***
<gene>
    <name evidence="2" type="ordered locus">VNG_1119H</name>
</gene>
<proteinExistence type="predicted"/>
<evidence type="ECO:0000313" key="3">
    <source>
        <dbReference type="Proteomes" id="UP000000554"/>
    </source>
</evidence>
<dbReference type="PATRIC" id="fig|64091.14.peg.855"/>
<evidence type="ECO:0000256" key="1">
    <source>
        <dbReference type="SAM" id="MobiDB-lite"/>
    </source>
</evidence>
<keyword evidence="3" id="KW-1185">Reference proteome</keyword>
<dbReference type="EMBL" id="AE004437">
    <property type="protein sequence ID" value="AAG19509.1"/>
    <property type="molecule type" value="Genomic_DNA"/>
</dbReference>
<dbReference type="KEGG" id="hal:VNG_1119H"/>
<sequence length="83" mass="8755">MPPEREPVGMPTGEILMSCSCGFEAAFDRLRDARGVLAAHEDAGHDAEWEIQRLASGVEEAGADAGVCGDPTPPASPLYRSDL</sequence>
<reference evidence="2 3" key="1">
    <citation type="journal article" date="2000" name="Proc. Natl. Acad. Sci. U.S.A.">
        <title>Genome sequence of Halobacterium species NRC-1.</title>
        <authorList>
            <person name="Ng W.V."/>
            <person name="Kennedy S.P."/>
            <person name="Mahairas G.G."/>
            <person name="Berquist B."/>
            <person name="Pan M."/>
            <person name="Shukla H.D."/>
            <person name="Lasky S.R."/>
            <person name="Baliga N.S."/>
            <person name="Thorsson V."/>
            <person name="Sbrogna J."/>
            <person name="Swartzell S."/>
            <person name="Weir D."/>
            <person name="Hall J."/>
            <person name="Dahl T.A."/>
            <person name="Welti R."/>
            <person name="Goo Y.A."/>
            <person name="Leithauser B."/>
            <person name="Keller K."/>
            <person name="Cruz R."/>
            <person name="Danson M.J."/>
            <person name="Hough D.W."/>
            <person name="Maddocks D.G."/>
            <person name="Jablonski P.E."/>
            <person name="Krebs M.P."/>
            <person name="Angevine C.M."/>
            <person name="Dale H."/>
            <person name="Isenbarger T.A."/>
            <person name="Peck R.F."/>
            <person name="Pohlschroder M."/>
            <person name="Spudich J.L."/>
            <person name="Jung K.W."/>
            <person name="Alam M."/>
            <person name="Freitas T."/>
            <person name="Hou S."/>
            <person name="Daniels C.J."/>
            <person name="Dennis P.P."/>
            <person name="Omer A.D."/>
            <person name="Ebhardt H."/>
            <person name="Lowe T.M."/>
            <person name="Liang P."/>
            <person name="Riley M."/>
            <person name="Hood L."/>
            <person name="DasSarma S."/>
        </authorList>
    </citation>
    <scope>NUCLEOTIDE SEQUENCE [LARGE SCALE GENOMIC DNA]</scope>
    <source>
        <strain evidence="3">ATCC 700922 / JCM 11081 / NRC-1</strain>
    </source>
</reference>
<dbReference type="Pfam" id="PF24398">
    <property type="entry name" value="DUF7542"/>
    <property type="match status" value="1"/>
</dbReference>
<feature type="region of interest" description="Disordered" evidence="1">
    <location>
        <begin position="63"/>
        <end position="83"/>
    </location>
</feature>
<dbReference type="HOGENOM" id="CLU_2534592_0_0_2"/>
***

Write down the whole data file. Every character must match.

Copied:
<gene>
    <name evidence="2" type="ordered locus">VNG_1119H</name>
</gene>
<proteinExistence type="predicted"/>
<evidence type="ECO:0000313" key="3">
    <source>
        <dbReference type="Proteomes" id="UP000000554"/>
    </source>
</evidence>
<dbReference type="PATRIC" id="fig|64091.14.peg.855"/>
<evidence type="ECO:0000256" key="1">
    <source>
        <dbReference type="SAM" id="MobiDB-lite"/>
    </source>
</evidence>
<keyword evidence="3" id="KW-1185">Reference proteome</keyword>
<dbReference type="EMBL" id="AE004437">
    <property type="protein sequence ID" value="AAG19509.1"/>
    <property type="molecule type" value="Genomic_DNA"/>
</dbReference>
<dbReference type="KEGG" id="hal:VNG_1119H"/>
<sequence length="83" mass="8755">MPPEREPVGMPTGEILMSCSCGFEAAFDRLRDARGVLAAHEDAGHDAEWEIQRLASGVEEAGADAGVCGDPTPPASPLYRSDL</sequence>
<reference evidence="2 3" key="1">
    <citation type="journal article" date="2000" name="Proc. Natl. Acad. Sci. U.S.A.">
        <title>Genome sequence of Halobacterium species NRC-1.</title>
        <authorList>
            <person name="Ng W.V."/>
            <person name="Kennedy S.P."/>
            <person name="Mahairas G.G."/>
            <person name="Berquist B."/>
            <person name="Pan M."/>
            <person name="Shukla H.D."/>
            <person name="Lasky S.R."/>
            <person name="Baliga N.S."/>
            <person name="Thorsson V."/>
            <person name="Sbrogna J."/>
            <person name="Swartzell S."/>
            <person name="Weir D."/>
            <person name="Hall J."/>
            <person name="Dahl T.A."/>
            <person name="Welti R."/>
            <person name="Goo Y.A."/>
            <person name="Leithauser B."/>
            <person name="Keller K."/>
            <person name="Cruz R."/>
            <person name="Danson M.J."/>
            <person name="Hough D.W."/>
            <person name="Maddocks D.G."/>
            <person name="Jablonski P.E."/>
            <person name="Krebs M.P."/>
            <person name="Angevine C.M."/>
            <person name="Dale H."/>
            <person name="Isenbarger T.A."/>
            <person name="Peck R.F."/>
            <person name="Pohlschroder M."/>
            <person name="Spudich J.L."/>
            <person name="Jung K.W."/>
            <person name="Alam M."/>
            <person name="Freitas T."/>
            <person name="Hou S."/>
            <person name="Daniels C.J."/>
            <person name="Dennis P.P."/>
            <person name="Omer A.D."/>
            <person name="Ebhardt H."/>
            <person name="Lowe T.M."/>
            <person name="Liang P."/>
            <person name="Riley M."/>
            <person name="Hood L."/>
            <person name="DasSarma S."/>
        </authorList>
    </citation>
    <scope>NUCLEOTIDE SEQUENCE [LARGE SCALE GENOMIC DNA]</scope>
    <source>
        <strain evidence="3">ATCC 700922 / JCM 11081 / NRC-1</strain>
    </source>
</reference>
<dbReference type="Pfam" id="PF24398">
    <property type="entry name" value="DUF7542"/>
    <property type="match status" value="1"/>
</dbReference>
<feature type="region of interest" description="Disordered" evidence="1">
    <location>
        <begin position="63"/>
        <end position="83"/>
    </location>
</feature>
<dbReference type="HOGENOM" id="CLU_2534592_0_0_2"/>